April 17, 2024 by Dymphna

Rents surge as Aussie income collapses: the economy in pictures

See the world through the eyes of an economist: Rents, container rates and economic surprises.

These are the charts that caught my eye this week. First up, SQM research posted rental data for the March quarter. The exponential tilt seen since Covid times show no signs of abating. This is the median rental price level:

But when you turn that into annual growth data, we can see that the pace of change is moderating. The pace has come down on where it was in 2022, but still remains at historic highs.

Some interesting charts from CBA this week, looking at real household disposable income per capita – how much free cashflow we all have. Basically, in Australia, it’s falling quickly, putting us in stark contrast with the rest of the world.

In annual growth terms, we can see that while it is falling quickly in Australia, in most other countries it is growing. This is why household consumption is falling.

Inflation is the talk of the town again this week. On that front, container shipping costs have come down, after spiking during the early days of the conflict in the middle east. However, with things escalating, it will be interesting to see if this reverses course.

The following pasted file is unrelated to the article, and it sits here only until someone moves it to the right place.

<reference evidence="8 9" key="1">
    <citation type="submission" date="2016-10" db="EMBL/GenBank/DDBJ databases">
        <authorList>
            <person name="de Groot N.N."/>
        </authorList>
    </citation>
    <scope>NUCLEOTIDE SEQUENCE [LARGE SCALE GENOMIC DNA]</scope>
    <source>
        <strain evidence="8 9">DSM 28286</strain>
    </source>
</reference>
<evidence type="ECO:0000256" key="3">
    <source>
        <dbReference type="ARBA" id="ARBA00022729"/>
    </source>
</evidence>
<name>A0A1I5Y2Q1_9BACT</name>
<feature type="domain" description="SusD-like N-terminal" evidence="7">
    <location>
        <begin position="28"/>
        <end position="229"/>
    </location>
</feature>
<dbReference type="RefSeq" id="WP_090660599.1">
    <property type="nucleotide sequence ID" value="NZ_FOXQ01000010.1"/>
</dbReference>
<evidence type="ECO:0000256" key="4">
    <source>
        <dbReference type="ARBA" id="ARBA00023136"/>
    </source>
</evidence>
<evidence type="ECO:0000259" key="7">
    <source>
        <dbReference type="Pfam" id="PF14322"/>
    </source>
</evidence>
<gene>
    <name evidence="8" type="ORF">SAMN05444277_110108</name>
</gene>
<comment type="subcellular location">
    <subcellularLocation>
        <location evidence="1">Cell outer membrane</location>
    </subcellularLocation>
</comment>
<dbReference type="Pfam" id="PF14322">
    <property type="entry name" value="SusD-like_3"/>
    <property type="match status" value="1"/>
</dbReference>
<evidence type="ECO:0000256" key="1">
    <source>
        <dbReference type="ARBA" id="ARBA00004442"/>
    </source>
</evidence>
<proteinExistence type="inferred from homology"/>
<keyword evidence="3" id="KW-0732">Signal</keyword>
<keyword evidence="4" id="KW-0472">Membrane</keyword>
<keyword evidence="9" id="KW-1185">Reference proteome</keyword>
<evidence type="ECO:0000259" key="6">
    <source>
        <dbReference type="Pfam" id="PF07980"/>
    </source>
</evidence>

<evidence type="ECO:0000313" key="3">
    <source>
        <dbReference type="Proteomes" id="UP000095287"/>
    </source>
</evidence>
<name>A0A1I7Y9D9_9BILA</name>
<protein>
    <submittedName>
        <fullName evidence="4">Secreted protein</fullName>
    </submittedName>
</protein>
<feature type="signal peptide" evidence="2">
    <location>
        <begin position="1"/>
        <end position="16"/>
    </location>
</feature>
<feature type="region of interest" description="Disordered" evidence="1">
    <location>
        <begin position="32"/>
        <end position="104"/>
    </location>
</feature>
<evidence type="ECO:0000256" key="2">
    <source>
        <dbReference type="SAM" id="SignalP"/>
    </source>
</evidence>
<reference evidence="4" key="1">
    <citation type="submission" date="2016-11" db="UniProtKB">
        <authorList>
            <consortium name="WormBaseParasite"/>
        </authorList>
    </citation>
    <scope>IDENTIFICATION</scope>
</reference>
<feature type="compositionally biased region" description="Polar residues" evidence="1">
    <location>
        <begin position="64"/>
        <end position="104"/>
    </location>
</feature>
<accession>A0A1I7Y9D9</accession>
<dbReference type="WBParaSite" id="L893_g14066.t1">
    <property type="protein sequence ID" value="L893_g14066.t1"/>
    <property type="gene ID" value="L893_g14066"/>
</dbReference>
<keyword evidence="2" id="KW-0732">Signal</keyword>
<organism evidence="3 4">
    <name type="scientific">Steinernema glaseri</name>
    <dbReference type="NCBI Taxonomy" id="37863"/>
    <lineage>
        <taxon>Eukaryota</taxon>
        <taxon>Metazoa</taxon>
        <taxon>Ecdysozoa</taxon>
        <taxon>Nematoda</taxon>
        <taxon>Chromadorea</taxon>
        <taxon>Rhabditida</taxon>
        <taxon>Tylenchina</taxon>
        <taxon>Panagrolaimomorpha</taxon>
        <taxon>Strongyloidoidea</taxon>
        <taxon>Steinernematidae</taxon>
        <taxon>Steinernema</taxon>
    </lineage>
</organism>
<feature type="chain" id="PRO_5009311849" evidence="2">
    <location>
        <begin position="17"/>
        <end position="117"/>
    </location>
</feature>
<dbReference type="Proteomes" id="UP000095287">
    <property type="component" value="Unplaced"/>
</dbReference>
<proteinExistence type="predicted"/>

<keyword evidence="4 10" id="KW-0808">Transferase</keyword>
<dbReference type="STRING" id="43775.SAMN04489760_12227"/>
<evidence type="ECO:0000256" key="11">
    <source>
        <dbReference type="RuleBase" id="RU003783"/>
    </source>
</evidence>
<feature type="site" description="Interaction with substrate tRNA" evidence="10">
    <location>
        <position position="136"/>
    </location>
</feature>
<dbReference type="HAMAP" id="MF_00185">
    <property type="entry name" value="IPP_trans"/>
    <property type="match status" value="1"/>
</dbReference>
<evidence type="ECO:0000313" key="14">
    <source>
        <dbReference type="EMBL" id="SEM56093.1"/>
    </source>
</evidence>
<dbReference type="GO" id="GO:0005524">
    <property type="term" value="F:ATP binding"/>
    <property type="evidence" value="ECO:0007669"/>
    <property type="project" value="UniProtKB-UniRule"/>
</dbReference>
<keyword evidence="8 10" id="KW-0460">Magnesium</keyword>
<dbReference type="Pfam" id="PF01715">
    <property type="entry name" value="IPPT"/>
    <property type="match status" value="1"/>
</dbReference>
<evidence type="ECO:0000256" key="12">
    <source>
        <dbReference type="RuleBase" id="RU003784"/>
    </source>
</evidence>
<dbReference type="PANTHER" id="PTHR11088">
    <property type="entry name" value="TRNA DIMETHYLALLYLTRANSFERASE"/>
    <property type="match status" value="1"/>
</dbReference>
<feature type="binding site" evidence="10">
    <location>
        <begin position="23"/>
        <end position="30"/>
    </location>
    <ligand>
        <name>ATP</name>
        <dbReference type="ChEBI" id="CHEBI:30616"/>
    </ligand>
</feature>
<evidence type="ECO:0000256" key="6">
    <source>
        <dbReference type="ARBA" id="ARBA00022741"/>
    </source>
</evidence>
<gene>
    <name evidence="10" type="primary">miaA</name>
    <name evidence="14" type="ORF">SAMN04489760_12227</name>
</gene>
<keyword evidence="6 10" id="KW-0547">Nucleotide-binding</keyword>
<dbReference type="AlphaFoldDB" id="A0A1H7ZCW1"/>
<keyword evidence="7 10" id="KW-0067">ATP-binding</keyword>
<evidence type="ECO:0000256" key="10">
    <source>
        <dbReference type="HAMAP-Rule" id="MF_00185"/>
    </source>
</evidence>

And part of the problem with inflation is that the economic data is too strong. Things are going too well. The World Economic Data Surprise Index shows that things have been considerably stronger than expected in recent times. This is proof that you can have too much of a good thing.

Finally, while the weekly news cycle tends to give you the impression that the world is going down the toilet, generally when you zoom out, you see that things are steadily getting better. For example, homicide rates in America have improved substantially in recent years, following an unusual tick up in 2020. Right now, things are about as good as they’ve ever been. Don’t give up on the world just yet.

And that’s how the world looked through the eyes of an economist this week.